April 25 News: We Must Deploy Clean Energy Quickly ‘To Avert Potentially Disastrous Consequences’ Warns IEA

April 25 News: We Must Deploy Clean Energy Quickly ‘To Avert Potentially Disastrous Consequences’ Warns IEA

A round-up of the top climate and energy news. Please post additional links below.

Governments are falling badly behind on low-carbon energy, putting carbon reduction targets out of reach and pushing the world to the brink of catastrophic climate change, the world’s leading independent energy authority will warn on Wednesday. “The world’s energy system is being pushed to breaking point,” Maria van der Hoeven, executive director of the International Energy Agency, writes in today’s Guardian. “Our addiction to fossil fuels grows stronger each year. Many clean energy technologies are available but they are not being deployed quickly enough to avert potentially disastrous consequences.” [Guardian]

Van der Hoeven said: “The current state of affairs is unacceptable precisely because we have a responsibility and a golden opportunity to act. Energy-related CO2 emissions are at historic highs, and under current policies, we estimate that energy use and CO2 emissions would increase by a third by 2020, and almost double by 2050. This would be likely to send global temperatures at least 6C [11F] higher within this century.”

See also IEA: We’re Headed Toward 11°F Global Warming and “Delaying Action Is a False Economy”

Speaking during an automotive conference in Detroit on Tuesday, Jeff Immelt — whose company is a key supplier to automakers producing electric cars — said GE is “committed to long-term development” of alternative-fuel vehicles. The executive shrugged off the perception that electric cars are just novelties and said the industry needs to find solutions to cost and infrastructure challenges. [Reuters]

In February 2007, in his very first presidential campaign visit to New Hampshire, Mitt Romney toured a solar power plant. Unsurprisingly for a politician in such a location, he found some nice things to say about renewable energy. [Salon]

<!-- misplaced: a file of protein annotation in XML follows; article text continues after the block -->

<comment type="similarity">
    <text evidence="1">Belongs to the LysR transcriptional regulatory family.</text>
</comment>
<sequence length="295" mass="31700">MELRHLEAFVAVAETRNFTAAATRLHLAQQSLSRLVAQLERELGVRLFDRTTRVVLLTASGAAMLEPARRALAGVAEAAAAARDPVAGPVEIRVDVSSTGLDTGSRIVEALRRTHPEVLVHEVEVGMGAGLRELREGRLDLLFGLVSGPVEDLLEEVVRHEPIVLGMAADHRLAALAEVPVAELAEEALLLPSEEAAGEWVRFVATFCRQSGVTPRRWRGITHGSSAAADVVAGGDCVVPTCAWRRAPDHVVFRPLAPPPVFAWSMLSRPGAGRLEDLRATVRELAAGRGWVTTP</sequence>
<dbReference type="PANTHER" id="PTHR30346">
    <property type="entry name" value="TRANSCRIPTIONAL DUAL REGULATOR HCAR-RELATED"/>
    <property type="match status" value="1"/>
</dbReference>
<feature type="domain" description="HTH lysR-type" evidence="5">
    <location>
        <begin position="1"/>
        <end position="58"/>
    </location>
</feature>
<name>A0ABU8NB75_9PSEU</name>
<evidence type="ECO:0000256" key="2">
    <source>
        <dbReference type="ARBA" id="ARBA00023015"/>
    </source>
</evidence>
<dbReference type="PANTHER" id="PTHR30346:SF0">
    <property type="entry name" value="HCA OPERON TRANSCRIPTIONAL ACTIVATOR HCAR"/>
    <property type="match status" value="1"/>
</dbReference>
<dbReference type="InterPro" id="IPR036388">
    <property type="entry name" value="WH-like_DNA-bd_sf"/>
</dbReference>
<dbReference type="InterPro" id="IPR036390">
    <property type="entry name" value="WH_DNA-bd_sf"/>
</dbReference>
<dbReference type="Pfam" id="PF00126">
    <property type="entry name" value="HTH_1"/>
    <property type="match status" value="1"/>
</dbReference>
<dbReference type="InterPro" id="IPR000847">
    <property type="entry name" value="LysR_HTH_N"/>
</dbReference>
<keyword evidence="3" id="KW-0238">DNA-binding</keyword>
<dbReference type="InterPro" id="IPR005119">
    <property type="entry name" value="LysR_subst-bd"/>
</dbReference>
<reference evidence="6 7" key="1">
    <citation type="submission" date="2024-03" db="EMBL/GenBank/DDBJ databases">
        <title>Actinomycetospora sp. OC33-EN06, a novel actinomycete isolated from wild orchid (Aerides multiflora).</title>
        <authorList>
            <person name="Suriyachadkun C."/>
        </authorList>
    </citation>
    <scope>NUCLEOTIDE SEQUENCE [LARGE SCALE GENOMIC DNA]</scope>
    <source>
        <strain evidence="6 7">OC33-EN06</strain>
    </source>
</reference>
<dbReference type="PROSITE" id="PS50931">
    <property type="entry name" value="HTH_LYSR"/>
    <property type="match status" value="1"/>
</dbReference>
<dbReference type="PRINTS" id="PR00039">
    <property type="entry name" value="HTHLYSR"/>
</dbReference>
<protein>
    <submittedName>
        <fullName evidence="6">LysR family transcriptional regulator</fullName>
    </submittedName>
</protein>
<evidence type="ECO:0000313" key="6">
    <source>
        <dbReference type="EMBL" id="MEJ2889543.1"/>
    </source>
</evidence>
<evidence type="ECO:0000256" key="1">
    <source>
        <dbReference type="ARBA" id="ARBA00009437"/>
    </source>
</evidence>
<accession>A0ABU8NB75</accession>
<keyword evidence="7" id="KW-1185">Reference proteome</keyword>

More than 127 million Americans — about 41 percent of the country — still suffer from pollution levels that can make breathing dangerous, according to a new report. [Huffington Post]

Clergy belonging to a group called Interfaith Moral Action on Climate are urging Congress to enact legislation to combat global warming. [Associated Press]

Maine regulators on Tuesday put three utilities on the path to distribute electricity harnessed from tides at the nation’s eastern tip, a key milestone in a bid to turn the natural rise and fall of ocean levels into power. [Washington Post]

At 11:10 a.m. on the dot, a squad of fresh-faced environmental activists bearing ominous black balloons sashayed into Apple’s flagship store on Union Square. [Los Angeles Times]

India is considering establishing a strategic energy fund to finance purchases of overseas assets to help secure raw materials such as coal and crude oil, three government officials said. [Wall Street Journal]

Remaining mangroves in Vietnam face the threat of being razed entirely to make way for a golf course as part of local economic development plans – part of a global development trend that has seen the clearance of as much as 50% of the world’s mangroves over the past half a century. [Guardian]

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